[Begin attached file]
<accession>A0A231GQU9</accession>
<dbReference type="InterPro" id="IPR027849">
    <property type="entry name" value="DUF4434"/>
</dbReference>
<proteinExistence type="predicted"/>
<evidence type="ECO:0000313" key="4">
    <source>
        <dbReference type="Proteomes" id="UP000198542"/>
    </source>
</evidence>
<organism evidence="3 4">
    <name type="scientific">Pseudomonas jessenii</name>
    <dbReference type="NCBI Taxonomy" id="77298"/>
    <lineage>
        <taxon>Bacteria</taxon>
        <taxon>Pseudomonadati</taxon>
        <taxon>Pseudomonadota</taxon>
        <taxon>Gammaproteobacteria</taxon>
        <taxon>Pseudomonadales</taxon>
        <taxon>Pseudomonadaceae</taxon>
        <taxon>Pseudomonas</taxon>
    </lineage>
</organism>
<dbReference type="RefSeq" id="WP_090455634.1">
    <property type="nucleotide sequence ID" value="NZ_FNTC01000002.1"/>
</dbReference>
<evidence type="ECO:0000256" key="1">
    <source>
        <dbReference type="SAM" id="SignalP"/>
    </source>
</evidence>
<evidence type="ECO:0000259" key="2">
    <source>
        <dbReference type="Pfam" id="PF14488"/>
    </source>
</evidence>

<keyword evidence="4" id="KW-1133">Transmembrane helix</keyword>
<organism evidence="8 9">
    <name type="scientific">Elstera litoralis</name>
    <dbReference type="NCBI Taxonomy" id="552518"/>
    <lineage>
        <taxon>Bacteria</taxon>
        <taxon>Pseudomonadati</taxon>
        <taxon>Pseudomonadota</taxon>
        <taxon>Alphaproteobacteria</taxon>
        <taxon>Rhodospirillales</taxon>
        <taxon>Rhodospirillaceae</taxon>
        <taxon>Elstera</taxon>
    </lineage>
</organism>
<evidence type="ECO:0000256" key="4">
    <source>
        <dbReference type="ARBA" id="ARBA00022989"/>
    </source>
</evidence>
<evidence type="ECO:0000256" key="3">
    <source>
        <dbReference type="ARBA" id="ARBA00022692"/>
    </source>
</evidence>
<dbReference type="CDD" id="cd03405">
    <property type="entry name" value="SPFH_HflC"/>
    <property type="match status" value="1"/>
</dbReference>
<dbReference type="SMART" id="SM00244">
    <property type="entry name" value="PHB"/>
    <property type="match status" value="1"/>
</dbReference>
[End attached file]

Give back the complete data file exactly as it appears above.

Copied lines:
<accession>A0A231GQU9</accession>
<dbReference type="InterPro" id="IPR027849">
    <property type="entry name" value="DUF4434"/>
</dbReference>
<proteinExistence type="predicted"/>
<evidence type="ECO:0000313" key="4">
    <source>
        <dbReference type="Proteomes" id="UP000198542"/>
    </source>
</evidence>
<organism evidence="3 4">
    <name type="scientific">Pseudomonas jessenii</name>
    <dbReference type="NCBI Taxonomy" id="77298"/>
    <lineage>
        <taxon>Bacteria</taxon>
        <taxon>Pseudomonadati</taxon>
        <taxon>Pseudomonadota</taxon>
        <taxon>Gammaproteobacteria</taxon>
        <taxon>Pseudomonadales</taxon>
        <taxon>Pseudomonadaceae</taxon>
        <taxon>Pseudomonas</taxon>
    </lineage>
</organism>
<dbReference type="RefSeq" id="WP_090455634.1">
    <property type="nucleotide sequence ID" value="NZ_FNTC01000002.1"/>
</dbReference>
<evidence type="ECO:0000256" key="1">
    <source>
        <dbReference type="SAM" id="SignalP"/>
    </source>
</evidence>
<evidence type="ECO:0000259" key="2">
    <source>
        <dbReference type="Pfam" id="PF14488"/>
    </source>
</evidence>

<keyword evidence="4" id="KW-1133">Transmembrane helix</keyword>
<organism evidence="8 9">
    <name type="scientific">Elstera litoralis</name>
    <dbReference type="NCBI Taxonomy" id="552518"/>
    <lineage>
        <taxon>Bacteria</taxon>
        <taxon>Pseudomonadati</taxon>
        <taxon>Pseudomonadota</taxon>
        <taxon>Alphaproteobacteria</taxon>
        <taxon>Rhodospirillales</taxon>
        <taxon>Rhodospirillaceae</taxon>
        <taxon>Elstera</taxon>
    </lineage>
</organism>
<evidence type="ECO:0000256" key="4">
    <source>
        <dbReference type="ARBA" id="ARBA00022989"/>
    </source>
</evidence>
<evidence type="ECO:0000256" key="3">
    <source>
        <dbReference type="ARBA" id="ARBA00022692"/>
    </source>
</evidence>
<dbReference type="CDD" id="cd03405">
    <property type="entry name" value="SPFH_HflC"/>
    <property type="match status" value="1"/>
</dbReference>
<dbReference type="SMART" id="SM00244">
    <property type="entry name" value="PHB"/>
    <property type="match status" value="1"/>
</dbReference>